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Young people and placements

Placements for young people are different to placements for children due to the developmental changes young people go through and the additional needs they have.

Practitioners are challenged every day by how to engage and work with young people who have been harmed and traumatised by adults. These young people may behave in ways that are likely to hurt themselves or others. This makes working with them that bit harder.

Young people today are facing challenges that previous generations either did not face, such as the growing world of technology; climate change and sustainable living; and limited employment opportunities for those without qualifications; and issues with greater openness such as sexual and gender diversity.

When managing placements, we need to be aware of these topics and deepen our understanding of them to be able to walk alongside young people on their placement journey.

Young people are more likely to be placed in residential care or with kinship carers, due to the limited number of foster carers. If they have grown up in a foster or kinship care arrangement, they may remain with their carer until they transition to adulthood. Sometimes young people remain with their family-based carer beyond their 18th birthday (as happens in other families).

There are several elements that are vital to ensuring young people achieve better outcomes and a successful transition to adulthood. They include:

  • participation in decision-making
  • attendance at meetings
  • responsibility for themselves and their actions
  • plans for the future
  • goals
  • life skills
  • money
  • independent time
  • mobility
  • school
  • family connection

Planned placement transitions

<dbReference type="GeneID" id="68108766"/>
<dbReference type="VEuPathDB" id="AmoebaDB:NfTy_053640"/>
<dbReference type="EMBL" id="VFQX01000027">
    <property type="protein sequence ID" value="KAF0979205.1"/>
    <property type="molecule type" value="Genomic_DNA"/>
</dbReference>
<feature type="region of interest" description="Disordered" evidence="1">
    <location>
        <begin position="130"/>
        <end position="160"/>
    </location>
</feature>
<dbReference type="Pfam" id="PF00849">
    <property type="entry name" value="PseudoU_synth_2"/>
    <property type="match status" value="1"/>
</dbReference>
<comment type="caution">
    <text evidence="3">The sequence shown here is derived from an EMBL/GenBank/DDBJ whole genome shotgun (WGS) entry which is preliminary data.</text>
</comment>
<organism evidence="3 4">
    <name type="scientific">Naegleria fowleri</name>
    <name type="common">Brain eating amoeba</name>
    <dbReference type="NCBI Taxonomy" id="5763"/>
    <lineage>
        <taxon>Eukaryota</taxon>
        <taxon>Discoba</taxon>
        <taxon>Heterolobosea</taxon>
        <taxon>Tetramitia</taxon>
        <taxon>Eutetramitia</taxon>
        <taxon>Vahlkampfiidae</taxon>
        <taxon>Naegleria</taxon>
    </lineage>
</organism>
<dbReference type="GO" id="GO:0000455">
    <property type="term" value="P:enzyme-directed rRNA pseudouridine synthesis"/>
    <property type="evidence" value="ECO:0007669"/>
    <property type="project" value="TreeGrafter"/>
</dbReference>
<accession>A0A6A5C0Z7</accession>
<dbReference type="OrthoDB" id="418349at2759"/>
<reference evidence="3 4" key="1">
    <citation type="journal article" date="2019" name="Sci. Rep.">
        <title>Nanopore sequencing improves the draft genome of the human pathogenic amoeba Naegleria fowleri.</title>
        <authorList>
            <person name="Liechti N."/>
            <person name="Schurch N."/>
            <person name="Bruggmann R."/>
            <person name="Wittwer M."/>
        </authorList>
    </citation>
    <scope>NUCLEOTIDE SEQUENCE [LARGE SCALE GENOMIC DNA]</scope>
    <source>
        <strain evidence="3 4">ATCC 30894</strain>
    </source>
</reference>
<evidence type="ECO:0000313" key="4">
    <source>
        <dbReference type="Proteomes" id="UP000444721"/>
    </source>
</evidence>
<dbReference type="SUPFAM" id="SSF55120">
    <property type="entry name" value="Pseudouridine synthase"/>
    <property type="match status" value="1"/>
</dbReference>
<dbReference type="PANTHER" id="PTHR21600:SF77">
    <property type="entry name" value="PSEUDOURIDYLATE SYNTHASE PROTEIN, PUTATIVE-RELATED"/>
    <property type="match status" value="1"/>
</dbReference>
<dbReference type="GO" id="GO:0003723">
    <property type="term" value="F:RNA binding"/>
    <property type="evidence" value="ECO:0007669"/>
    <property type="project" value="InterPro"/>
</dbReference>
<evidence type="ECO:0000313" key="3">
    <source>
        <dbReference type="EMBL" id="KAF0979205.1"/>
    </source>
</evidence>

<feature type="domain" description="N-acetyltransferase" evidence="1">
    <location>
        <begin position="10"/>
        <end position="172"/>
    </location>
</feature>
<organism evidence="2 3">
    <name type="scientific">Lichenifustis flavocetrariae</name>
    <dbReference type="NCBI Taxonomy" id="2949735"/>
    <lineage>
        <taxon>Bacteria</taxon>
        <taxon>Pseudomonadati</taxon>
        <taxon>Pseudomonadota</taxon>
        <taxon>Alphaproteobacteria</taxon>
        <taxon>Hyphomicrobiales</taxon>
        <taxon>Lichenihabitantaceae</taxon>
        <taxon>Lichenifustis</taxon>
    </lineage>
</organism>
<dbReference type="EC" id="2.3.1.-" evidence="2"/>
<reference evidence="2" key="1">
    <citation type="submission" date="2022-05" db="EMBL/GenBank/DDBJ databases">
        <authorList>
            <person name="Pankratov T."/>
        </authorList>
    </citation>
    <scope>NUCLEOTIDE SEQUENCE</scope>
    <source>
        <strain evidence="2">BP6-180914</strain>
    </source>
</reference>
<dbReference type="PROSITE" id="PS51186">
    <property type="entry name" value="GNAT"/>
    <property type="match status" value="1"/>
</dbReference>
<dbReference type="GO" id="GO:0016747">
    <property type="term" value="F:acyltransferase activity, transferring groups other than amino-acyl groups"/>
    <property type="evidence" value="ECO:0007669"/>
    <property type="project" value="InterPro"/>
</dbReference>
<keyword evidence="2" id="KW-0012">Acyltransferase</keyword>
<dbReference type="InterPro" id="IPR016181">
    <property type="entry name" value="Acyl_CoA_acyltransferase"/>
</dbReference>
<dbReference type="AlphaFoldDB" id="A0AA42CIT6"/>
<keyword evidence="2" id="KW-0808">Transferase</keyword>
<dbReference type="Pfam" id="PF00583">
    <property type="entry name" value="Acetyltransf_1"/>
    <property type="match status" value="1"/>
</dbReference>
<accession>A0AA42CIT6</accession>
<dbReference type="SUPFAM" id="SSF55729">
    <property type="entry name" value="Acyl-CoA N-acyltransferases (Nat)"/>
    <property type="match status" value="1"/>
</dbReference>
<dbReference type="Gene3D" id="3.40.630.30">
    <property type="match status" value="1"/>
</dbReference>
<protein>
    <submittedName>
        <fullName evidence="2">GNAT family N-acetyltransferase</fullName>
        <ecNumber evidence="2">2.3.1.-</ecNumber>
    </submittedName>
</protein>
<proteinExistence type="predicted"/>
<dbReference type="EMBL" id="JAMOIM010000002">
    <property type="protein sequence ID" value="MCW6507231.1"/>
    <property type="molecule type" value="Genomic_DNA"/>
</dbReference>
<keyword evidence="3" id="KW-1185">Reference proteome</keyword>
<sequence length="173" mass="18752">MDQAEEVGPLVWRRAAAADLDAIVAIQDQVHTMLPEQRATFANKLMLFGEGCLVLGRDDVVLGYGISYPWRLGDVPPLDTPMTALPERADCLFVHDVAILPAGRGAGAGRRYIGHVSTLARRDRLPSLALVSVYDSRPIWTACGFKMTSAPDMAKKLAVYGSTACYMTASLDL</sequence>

Planned placement transitions for young people are more likely to work when they have ownership of the plans and feel that their views and worries have been listened to, heard and acknowledged as important.

To ease the trauma experienced during a transition for any placement change, some factors to consider sharing with the young person may include:

  • who they will be living with
  • how long they will be living with the carers
  • how they will get to see their friends
  • when they will see their parents again
  • their health and education
  • legal matters, such as pending court dates for either child protection or criminal matters
  • long-term living arrangements
  • strategies to keep safe from harm
  • who they can talk to about any issues or concerns

Note

‘Transitions are often governed by systemic time-lines and rarely represent a pace conducive to the emotional wellbeing of children’. (McIntosh, 1999, p.32)

Practical considerations to do with placement availability, geography and financial resources often affect the timing of major transitions for young people. Despite these, keep the young person at the centre of the process and do whatever you can to meet their need for safety, wellbeing and belonging.

Tip

For further information on participation, the CREATE Foundation information on participation from a young person’s perspective. You can access it here.

The concept of participation can have different meanings in different cultural contexts. In this video, two Aboriginal CREATE Young Consultants from the Northern Territory talk about what participation means to them.

CREATE NT Participation Project   

Residential placements

A residential placement is where young people live with other young people (they may or may not know), supported by rostered case/youth workers at premises owned/rented by the licensee (the person and organisation licensed and funded to provide care).

This type of placement is for young people over the age of 12, and may take various forms such as semi-independent living and therapeutic residential services.

Despite residentials having youth workers rostered on shifts rather than parent figure caregivers, the key to residential care is the same as family-based care—relationships.